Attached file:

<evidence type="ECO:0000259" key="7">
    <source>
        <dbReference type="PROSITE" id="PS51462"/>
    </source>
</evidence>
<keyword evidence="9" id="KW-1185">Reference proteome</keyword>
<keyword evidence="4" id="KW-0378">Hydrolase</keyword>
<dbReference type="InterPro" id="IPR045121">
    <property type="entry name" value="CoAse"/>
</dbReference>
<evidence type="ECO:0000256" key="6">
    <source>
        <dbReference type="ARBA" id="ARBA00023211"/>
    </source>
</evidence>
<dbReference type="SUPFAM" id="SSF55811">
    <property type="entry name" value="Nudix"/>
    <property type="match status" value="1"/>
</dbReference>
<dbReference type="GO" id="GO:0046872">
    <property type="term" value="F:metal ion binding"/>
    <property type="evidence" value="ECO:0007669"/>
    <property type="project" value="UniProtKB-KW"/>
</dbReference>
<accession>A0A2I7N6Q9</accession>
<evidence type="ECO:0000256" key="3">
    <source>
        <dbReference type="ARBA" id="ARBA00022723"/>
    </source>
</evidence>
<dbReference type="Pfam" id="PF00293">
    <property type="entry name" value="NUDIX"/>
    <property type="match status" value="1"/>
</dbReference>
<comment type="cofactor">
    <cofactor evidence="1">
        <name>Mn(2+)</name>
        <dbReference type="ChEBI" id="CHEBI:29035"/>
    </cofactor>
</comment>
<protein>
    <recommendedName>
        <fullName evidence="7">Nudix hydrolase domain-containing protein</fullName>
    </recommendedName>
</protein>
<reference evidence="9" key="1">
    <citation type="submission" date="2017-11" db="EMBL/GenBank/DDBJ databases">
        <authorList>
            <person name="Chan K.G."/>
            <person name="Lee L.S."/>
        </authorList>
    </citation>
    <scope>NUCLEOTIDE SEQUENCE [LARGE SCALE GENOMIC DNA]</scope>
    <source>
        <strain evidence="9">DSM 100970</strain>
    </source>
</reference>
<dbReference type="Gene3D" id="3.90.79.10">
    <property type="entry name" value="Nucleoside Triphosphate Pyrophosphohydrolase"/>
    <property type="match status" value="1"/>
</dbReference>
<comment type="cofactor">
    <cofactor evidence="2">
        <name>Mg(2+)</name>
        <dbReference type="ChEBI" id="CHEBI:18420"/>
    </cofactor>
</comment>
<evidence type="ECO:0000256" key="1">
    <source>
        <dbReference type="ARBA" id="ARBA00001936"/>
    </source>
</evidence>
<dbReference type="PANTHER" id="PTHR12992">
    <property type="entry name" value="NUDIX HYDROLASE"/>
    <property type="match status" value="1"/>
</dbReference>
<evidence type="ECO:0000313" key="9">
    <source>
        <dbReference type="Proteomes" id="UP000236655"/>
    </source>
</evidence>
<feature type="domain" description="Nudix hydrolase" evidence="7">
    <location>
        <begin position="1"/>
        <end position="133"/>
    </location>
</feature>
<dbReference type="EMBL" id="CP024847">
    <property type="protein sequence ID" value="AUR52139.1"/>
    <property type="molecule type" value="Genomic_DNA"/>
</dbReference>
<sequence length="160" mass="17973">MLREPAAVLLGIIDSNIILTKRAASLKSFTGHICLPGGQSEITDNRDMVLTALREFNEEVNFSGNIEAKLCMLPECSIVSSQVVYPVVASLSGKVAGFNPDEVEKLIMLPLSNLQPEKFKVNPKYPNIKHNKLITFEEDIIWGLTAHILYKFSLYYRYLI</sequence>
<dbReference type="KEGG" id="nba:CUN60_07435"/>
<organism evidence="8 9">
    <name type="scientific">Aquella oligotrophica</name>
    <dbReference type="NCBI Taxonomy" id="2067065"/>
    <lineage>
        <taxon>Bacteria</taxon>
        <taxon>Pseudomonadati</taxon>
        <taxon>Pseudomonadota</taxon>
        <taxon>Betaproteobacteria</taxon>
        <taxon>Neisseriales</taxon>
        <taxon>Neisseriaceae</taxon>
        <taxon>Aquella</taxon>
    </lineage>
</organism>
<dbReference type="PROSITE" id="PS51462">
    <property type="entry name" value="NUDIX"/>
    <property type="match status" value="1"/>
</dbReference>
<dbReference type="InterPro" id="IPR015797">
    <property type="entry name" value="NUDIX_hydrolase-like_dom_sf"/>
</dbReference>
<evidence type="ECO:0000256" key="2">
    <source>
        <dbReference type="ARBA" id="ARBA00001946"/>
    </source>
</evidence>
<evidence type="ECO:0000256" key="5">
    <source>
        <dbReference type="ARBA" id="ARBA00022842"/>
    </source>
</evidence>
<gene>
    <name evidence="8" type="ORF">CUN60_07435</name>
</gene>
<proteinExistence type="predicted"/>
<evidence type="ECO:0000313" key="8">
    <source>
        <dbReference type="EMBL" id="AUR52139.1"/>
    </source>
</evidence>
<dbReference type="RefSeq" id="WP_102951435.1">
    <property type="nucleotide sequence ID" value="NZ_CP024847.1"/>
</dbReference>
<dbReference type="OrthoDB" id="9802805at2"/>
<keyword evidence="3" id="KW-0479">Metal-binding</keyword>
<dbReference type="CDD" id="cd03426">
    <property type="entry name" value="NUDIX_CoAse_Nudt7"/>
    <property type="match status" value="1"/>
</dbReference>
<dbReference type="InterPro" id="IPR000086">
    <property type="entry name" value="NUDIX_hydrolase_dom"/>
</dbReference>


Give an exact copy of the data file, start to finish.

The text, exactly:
<evidence type="ECO:0000259" key="7">
    <source>
        <dbReference type="PROSITE" id="PS51462"/>
    </source>
</evidence>
<keyword evidence="9" id="KW-1185">Reference proteome</keyword>
<keyword evidence="4" id="KW-0378">Hydrolase</keyword>
<dbReference type="InterPro" id="IPR045121">
    <property type="entry name" value="CoAse"/>
</dbReference>
<evidence type="ECO:0000256" key="6">
    <source>
        <dbReference type="ARBA" id="ARBA00023211"/>
    </source>
</evidence>
<dbReference type="SUPFAM" id="SSF55811">
    <property type="entry name" value="Nudix"/>
    <property type="match status" value="1"/>
</dbReference>
<dbReference type="GO" id="GO:0046872">
    <property type="term" value="F:metal ion binding"/>
    <property type="evidence" value="ECO:0007669"/>
    <property type="project" value="UniProtKB-KW"/>
</dbReference>
<accession>A0A2I7N6Q9</accession>
<evidence type="ECO:0000256" key="3">
    <source>
        <dbReference type="ARBA" id="ARBA00022723"/>
    </source>
</evidence>
<dbReference type="Pfam" id="PF00293">
    <property type="entry name" value="NUDIX"/>
    <property type="match status" value="1"/>
</dbReference>
<comment type="cofactor">
    <cofactor evidence="1">
        <name>Mn(2+)</name>
        <dbReference type="ChEBI" id="CHEBI:29035"/>
    </cofactor>
</comment>
<protein>
    <recommendedName>
        <fullName evidence="7">Nudix hydrolase domain-containing protein</fullName>
    </recommendedName>
</protein>
<reference evidence="9" key="1">
    <citation type="submission" date="2017-11" db="EMBL/GenBank/DDBJ databases">
        <authorList>
            <person name="Chan K.G."/>
            <person name="Lee L.S."/>
        </authorList>
    </citation>
    <scope>NUCLEOTIDE SEQUENCE [LARGE SCALE GENOMIC DNA]</scope>
    <source>
        <strain evidence="9">DSM 100970</strain>
    </source>
</reference>
<dbReference type="Gene3D" id="3.90.79.10">
    <property type="entry name" value="Nucleoside Triphosphate Pyrophosphohydrolase"/>
    <property type="match status" value="1"/>
</dbReference>
<comment type="cofactor">
    <cofactor evidence="2">
        <name>Mg(2+)</name>
        <dbReference type="ChEBI" id="CHEBI:18420"/>
    </cofactor>
</comment>
<evidence type="ECO:0000256" key="1">
    <source>
        <dbReference type="ARBA" id="ARBA00001936"/>
    </source>
</evidence>
<dbReference type="PANTHER" id="PTHR12992">
    <property type="entry name" value="NUDIX HYDROLASE"/>
    <property type="match status" value="1"/>
</dbReference>
<evidence type="ECO:0000313" key="9">
    <source>
        <dbReference type="Proteomes" id="UP000236655"/>
    </source>
</evidence>
<feature type="domain" description="Nudix hydrolase" evidence="7">
    <location>
        <begin position="1"/>
        <end position="133"/>
    </location>
</feature>
<dbReference type="EMBL" id="CP024847">
    <property type="protein sequence ID" value="AUR52139.1"/>
    <property type="molecule type" value="Genomic_DNA"/>
</dbReference>
<sequence length="160" mass="17973">MLREPAAVLLGIIDSNIILTKRAASLKSFTGHICLPGGQSEITDNRDMVLTALREFNEEVNFSGNIEAKLCMLPECSIVSSQVVYPVVASLSGKVAGFNPDEVEKLIMLPLSNLQPEKFKVNPKYPNIKHNKLITFEEDIIWGLTAHILYKFSLYYRYLI</sequence>
<dbReference type="KEGG" id="nba:CUN60_07435"/>
<organism evidence="8 9">
    <name type="scientific">Aquella oligotrophica</name>
    <dbReference type="NCBI Taxonomy" id="2067065"/>
    <lineage>
        <taxon>Bacteria</taxon>
        <taxon>Pseudomonadati</taxon>
        <taxon>Pseudomonadota</taxon>
        <taxon>Betaproteobacteria</taxon>
        <taxon>Neisseriales</taxon>
        <taxon>Neisseriaceae</taxon>
        <taxon>Aquella</taxon>
    </lineage>
</organism>
<dbReference type="PROSITE" id="PS51462">
    <property type="entry name" value="NUDIX"/>
    <property type="match status" value="1"/>
</dbReference>
<dbReference type="InterPro" id="IPR015797">
    <property type="entry name" value="NUDIX_hydrolase-like_dom_sf"/>
</dbReference>
<evidence type="ECO:0000256" key="2">
    <source>
        <dbReference type="ARBA" id="ARBA00001946"/>
    </source>
</evidence>
<evidence type="ECO:0000256" key="5">
    <source>
        <dbReference type="ARBA" id="ARBA00022842"/>
    </source>
</evidence>
<gene>
    <name evidence="8" type="ORF">CUN60_07435</name>
</gene>
<proteinExistence type="predicted"/>
<evidence type="ECO:0000313" key="8">
    <source>
        <dbReference type="EMBL" id="AUR52139.1"/>
    </source>
</evidence>
<dbReference type="RefSeq" id="WP_102951435.1">
    <property type="nucleotide sequence ID" value="NZ_CP024847.1"/>
</dbReference>
<dbReference type="OrthoDB" id="9802805at2"/>
<keyword evidence="3" id="KW-0479">Metal-binding</keyword>
<dbReference type="CDD" id="cd03426">
    <property type="entry name" value="NUDIX_CoAse_Nudt7"/>
    <property type="match status" value="1"/>
</dbReference>
<dbReference type="InterPro" id="IPR000086">
    <property type="entry name" value="NUDIX_hydrolase_dom"/>
</dbReference>